In Lee v. Métis Nation-Saskatchewan Secretariat Inc. (decided February 2017), the Saskatchewan Court of Queen's Bench held that a firm of chartered professional accountants had been appointed as independent oversight advisers of a non-profit corporation established under The Métis Act (Saskatchewan) and that, therefore, the powers of the corporation's board had not been suspended under The Non-profit Corporations Act (Saskatchewan).
1. Facts and Issues
The Métis Nation-Saskatchewan Secretariat Inc. is a non-profit corporation established under The Métis Act (Saskatchewan) to which The Non-profit Corporations Act (Saskatchewan) also applies. The corporation had been beset by internal strife and political struggle between various members and factions, spawning a series of cases in the Saskatchewan courts.
Eventually, this led to the federal government suspending funding for the corporation in 2014. Without this funding, the corporation could not pay for its ongoing operations. In 2015, the corporation closed its head office in Saskatoon.
In early 2016, the federal government agreed to reinstate funding to the corporation if it retained an expert advisor to act in an independent advisory role and receive the monies dispensed by the government.
The corporation promptly entered into an engagement letter with Ernst & Young, chartered accountants to satisfy the role of expert advisor. Under the terms of the engagement letter, E&Y would receive amounts payable to the corporation from the Government of Canada and would hold up to three provincial Métis council meetings, retain a third party neutral facilitator to assist the corporation, including assisting at meetings, preserving Métis citizenship records and paying rent and other necessary occupancy and asset preservation costs. However, except as otherwise provided in the engagement letter, E&Y would not exercise any decision-making authority on behalf of the corporation, assume any management responsibilities, assume any form of control over the corporation's operations, business affairs or employees, act as employer of any of the employees of the corporation or, except for the backup records, take possession of any corporate property. Also, E&Y expressly disclaimed that it was acting as a receiver or receiver-manager by virtue of any court order or legislative provision.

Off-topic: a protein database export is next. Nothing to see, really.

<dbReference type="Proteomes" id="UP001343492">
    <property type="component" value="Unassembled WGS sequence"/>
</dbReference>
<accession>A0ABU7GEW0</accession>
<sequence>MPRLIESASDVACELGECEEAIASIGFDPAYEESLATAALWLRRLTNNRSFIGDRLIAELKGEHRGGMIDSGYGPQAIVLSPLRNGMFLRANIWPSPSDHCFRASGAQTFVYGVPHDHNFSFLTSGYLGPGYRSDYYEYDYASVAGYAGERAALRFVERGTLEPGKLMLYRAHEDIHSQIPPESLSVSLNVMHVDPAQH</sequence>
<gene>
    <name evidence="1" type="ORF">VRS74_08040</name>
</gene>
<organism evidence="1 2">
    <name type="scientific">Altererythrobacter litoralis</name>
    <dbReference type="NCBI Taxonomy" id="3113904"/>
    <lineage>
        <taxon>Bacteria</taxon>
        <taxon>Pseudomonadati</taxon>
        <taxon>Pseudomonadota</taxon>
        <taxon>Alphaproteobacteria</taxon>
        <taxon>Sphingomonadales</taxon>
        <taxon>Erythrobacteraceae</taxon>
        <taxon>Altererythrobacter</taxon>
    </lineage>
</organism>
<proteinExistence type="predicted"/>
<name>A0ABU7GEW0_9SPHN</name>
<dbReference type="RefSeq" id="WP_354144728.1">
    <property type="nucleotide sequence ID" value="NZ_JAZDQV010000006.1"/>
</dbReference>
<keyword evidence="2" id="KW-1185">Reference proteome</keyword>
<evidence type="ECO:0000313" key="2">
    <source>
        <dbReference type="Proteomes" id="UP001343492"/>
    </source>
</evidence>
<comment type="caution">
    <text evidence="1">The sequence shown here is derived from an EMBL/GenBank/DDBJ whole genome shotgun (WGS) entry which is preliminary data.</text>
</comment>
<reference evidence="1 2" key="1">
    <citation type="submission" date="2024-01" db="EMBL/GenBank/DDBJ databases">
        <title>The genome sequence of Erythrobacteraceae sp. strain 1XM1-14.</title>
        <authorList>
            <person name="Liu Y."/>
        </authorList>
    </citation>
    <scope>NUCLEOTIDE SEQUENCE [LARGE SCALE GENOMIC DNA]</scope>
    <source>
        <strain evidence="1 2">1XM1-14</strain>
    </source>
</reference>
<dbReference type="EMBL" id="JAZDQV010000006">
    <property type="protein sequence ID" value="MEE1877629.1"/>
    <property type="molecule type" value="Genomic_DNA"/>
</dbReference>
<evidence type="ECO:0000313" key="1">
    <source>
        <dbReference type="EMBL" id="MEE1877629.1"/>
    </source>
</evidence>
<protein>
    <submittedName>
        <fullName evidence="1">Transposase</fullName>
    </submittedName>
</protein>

Nevertheless, the applicants took the position that E&Y was acting as receiver-manager of the corporation and, therefore, the powers of its board were suspended by operation of the Act.
Justice Labach had no difficulty in finding that E&Y had been appointed as independent expert adviser and not as a receiver-manager of the corporation. The engagement letter and E&Y's report made its status and purely advisory role clear. E&Y was not exercising any decision-making authority or assuming any management responsibilities on behalf of the corporation. Nor was E&Y assuming any form of control over the corporation's operations or business affairs.
Therefore, the powers of the board were not suspended under the Act.
3. Key Observations
The engagement of E&Y was carefully crafted to ensure that it was limited to acting as an independent expert adviser to the corporation and not as a receiver or receiver-manager. Justice Labach was correct to not accept an attempt to re-characterize the engagement as something it was not. The powers of a receiver-manager would go well beyond the limited mandate given to E&Y in this case. Therefore, there was no basis for the argument that the powers of the board were suspended by the engagement of E&Y as an expert adviser.